Pulmonary Aspergilloma Surgery: a Mono-Institutional Experience
AbstractIntroduction: Pulmonary aspergiloma or mycetoma is a saprophytic colonization of a preexisting cavity by aspergilloma. Surgical resection is the only effective long-term treatment, but remains controversial because of the high rate of complications in the perioperative and postoperative time.
Objectives: Analysis of the experience of a Cardiothoracic Surgery Center for the treatment of pulmonary aspergilloma and evaluation of the prognostic factors after surgery.
Material and Methods: Retrospective analysis including all the patients with a diagnosis of pulmonary aspergilloma submitted to surgery for a 10 years period, in a single institution (June 2001-June 2011).
Results: The study included 22 patients (18 men) with a mean age of 51.0 + 17.4 years. Of them, 46% were smokers, 41% were alcoholic and 50% had a previous history of tuberculosis. Most of the patients had a complex aspergilloma (73%) and 17% a simple aspergilloma. The most common presentation was hemoptysis (50%). The common surgical procedure performed was atypical lung resection in 55%, lobectomy in 27% and pneumectomy in 9%. Two patients were submitted to thoracoplasty. There was one operative death (5%). Postoperative complications occurred in 36% and the most frequent were pneumothorax (18%) and empyema (18%). The mean follow-up period was 52 months (3 - 116) and the 5 years mortality rate of 35%. Of them, 4 patients died because of non- related causes and 3 were immunosuppressed patients. The mortality was 40% in the group of complex aspergilloma and 33% in the group of complex aspergilloma.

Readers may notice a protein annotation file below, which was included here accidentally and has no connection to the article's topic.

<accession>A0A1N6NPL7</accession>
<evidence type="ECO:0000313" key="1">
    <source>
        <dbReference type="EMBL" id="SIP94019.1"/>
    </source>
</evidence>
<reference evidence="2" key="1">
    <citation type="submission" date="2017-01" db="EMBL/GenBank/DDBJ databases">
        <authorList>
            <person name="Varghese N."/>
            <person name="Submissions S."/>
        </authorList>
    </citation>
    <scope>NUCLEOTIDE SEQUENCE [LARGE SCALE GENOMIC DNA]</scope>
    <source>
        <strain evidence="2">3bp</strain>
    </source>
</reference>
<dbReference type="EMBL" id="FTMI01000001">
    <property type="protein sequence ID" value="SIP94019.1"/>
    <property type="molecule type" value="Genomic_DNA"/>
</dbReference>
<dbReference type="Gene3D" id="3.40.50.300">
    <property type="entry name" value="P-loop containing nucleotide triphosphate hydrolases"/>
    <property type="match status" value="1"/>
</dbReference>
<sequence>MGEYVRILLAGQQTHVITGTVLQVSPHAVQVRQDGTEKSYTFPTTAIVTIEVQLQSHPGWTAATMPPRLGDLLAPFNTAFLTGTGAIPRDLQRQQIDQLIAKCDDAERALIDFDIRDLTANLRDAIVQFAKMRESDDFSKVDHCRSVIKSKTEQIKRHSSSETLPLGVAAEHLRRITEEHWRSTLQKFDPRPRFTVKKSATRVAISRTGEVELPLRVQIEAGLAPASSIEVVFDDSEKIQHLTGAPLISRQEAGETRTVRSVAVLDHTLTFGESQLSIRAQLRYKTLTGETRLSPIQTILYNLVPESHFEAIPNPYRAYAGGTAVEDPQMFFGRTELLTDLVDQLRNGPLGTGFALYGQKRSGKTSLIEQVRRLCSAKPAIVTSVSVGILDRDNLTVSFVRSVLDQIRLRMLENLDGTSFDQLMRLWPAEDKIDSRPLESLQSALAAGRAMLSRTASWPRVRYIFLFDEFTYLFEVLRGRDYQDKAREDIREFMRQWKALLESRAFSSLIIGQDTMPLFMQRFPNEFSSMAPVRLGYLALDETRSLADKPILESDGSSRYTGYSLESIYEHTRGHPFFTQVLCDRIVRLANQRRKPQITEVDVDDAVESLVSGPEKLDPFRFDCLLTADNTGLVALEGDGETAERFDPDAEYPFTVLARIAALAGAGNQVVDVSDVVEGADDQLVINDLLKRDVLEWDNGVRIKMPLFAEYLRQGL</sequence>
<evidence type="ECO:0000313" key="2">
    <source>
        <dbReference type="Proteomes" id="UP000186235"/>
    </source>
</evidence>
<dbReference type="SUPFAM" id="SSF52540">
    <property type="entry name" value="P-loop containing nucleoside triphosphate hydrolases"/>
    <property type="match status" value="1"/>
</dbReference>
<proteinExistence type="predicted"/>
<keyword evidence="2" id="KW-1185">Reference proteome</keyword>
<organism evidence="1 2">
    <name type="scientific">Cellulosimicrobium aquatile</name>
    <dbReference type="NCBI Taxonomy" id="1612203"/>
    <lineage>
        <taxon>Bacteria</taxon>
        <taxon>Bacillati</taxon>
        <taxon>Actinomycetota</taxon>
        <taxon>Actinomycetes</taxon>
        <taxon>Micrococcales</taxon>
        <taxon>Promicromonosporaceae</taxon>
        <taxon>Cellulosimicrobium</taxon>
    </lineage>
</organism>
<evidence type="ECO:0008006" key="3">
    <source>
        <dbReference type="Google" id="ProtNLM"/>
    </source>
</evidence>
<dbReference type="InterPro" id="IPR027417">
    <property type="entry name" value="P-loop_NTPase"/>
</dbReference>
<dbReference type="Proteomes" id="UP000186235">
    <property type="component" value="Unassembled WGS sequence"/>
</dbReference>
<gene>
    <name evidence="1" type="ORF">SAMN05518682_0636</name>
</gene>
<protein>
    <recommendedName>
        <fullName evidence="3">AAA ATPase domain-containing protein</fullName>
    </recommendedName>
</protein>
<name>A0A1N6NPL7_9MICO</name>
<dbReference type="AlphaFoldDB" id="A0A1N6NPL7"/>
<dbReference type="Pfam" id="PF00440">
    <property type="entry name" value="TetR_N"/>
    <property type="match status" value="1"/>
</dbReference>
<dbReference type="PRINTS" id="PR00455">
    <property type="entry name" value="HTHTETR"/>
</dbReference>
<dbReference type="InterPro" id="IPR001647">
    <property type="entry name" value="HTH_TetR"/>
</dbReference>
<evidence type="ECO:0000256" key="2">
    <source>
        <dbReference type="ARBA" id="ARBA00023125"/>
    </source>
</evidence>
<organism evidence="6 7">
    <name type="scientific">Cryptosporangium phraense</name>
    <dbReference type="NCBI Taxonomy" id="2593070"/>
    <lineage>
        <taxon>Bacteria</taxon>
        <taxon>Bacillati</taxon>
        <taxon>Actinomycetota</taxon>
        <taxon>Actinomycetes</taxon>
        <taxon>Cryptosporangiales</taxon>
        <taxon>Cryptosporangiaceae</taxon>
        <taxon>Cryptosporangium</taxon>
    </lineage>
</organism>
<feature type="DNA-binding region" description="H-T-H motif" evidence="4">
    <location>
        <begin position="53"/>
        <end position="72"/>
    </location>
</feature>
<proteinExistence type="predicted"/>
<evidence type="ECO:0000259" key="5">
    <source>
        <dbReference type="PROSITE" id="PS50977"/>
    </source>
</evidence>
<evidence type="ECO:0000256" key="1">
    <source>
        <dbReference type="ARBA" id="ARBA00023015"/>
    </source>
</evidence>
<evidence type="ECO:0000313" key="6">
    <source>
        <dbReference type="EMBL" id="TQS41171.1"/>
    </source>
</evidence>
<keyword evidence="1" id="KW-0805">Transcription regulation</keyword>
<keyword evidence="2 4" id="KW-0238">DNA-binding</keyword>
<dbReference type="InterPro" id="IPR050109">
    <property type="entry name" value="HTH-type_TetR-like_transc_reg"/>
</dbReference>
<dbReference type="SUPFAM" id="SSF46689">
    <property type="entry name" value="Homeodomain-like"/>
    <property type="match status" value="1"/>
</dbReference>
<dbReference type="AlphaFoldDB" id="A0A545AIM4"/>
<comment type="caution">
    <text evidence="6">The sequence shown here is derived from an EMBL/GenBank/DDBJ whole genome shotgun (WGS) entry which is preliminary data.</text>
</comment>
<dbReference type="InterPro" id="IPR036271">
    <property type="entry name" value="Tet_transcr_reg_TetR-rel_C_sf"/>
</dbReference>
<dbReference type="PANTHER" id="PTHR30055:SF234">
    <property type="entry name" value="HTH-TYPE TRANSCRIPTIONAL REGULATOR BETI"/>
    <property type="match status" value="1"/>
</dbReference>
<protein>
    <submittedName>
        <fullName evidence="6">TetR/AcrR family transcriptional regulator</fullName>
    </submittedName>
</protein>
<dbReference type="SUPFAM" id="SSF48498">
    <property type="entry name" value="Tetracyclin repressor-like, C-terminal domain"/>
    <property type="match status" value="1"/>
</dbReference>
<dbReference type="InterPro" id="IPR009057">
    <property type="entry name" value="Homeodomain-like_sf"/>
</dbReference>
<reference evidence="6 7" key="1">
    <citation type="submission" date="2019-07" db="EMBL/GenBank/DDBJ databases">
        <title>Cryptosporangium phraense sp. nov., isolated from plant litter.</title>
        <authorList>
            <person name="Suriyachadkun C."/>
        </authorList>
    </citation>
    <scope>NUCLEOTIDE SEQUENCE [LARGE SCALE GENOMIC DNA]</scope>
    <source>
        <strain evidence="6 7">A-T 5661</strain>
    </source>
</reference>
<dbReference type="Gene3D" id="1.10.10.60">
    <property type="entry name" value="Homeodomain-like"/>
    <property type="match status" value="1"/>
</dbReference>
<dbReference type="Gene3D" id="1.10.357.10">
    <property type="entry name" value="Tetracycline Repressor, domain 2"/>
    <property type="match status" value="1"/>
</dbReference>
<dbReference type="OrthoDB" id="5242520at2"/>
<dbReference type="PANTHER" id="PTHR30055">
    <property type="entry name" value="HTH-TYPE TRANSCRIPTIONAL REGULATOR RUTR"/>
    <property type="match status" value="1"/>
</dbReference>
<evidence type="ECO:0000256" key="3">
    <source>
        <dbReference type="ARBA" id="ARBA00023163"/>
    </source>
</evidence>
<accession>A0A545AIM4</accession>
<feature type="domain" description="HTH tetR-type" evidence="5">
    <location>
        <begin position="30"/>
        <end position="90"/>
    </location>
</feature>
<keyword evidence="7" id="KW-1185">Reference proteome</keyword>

Discussion: The most common surgical procedure performed was atypical lung resection. The postoperative complications rate was similar to previous studies.
Conclusion: Surgical resection of aspergilloma presents a low morbidity and mortality. Therefore, for patients with lung function preserved, it is the preferred treatment.
Keywords: Aspergillus; Pulmonary Aspergillosis/surgery.
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